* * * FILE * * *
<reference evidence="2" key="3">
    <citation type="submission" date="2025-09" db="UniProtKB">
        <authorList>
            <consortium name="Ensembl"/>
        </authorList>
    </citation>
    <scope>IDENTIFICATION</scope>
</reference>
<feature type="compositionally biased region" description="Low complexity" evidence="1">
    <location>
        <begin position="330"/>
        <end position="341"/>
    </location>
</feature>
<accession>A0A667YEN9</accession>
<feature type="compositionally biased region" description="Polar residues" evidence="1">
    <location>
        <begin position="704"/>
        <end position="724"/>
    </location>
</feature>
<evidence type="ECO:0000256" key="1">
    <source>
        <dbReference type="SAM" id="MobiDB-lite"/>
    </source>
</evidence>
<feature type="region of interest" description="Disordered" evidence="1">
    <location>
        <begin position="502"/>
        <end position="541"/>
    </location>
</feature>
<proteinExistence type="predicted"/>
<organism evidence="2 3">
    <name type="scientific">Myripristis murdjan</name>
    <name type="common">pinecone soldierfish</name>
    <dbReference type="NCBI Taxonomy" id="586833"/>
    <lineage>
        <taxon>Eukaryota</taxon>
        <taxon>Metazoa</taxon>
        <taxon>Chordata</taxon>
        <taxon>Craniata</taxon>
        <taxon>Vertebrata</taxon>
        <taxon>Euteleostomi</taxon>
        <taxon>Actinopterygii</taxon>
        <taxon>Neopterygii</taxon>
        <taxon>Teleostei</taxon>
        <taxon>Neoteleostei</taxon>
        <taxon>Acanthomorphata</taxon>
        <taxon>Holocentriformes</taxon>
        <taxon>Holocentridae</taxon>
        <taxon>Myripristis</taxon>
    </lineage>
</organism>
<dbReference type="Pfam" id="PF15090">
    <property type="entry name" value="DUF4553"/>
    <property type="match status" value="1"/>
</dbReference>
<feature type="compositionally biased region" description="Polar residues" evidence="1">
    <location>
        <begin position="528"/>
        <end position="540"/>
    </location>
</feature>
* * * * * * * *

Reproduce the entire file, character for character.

<reference evidence="2" key="3">
    <citation type="submission" date="2025-09" db="UniProtKB">
        <authorList>
            <consortium name="Ensembl"/>
        </authorList>
    </citation>
    <scope>IDENTIFICATION</scope>
</reference>
<feature type="compositionally biased region" description="Low complexity" evidence="1">
    <location>
        <begin position="330"/>
        <end position="341"/>
    </location>
</feature>
<accession>A0A667YEN9</accession>
<feature type="compositionally biased region" description="Polar residues" evidence="1">
    <location>
        <begin position="704"/>
        <end position="724"/>
    </location>
</feature>
<evidence type="ECO:0000256" key="1">
    <source>
        <dbReference type="SAM" id="MobiDB-lite"/>
    </source>
</evidence>
<feature type="region of interest" description="Disordered" evidence="1">
    <location>
        <begin position="502"/>
        <end position="541"/>
    </location>
</feature>
<proteinExistence type="predicted"/>
<organism evidence="2 3">
    <name type="scientific">Myripristis murdjan</name>
    <name type="common">pinecone soldierfish</name>
    <dbReference type="NCBI Taxonomy" id="586833"/>
    <lineage>
        <taxon>Eukaryota</taxon>
        <taxon>Metazoa</taxon>
        <taxon>Chordata</taxon>
        <taxon>Craniata</taxon>
        <taxon>Vertebrata</taxon>
        <taxon>Euteleostomi</taxon>
        <taxon>Actinopterygii</taxon>
        <taxon>Neopterygii</taxon>
        <taxon>Teleostei</taxon>
        <taxon>Neoteleostei</taxon>
        <taxon>Acanthomorphata</taxon>
        <taxon>Holocentriformes</taxon>
        <taxon>Holocentridae</taxon>
        <taxon>Myripristis</taxon>
    </lineage>
</organism>
<dbReference type="Pfam" id="PF15090">
    <property type="entry name" value="DUF4553"/>
    <property type="match status" value="1"/>
</dbReference>
<feature type="compositionally biased region" description="Polar residues" evidence="1">
    <location>
        <begin position="528"/>
        <end position="540"/>
    </location>
</feature>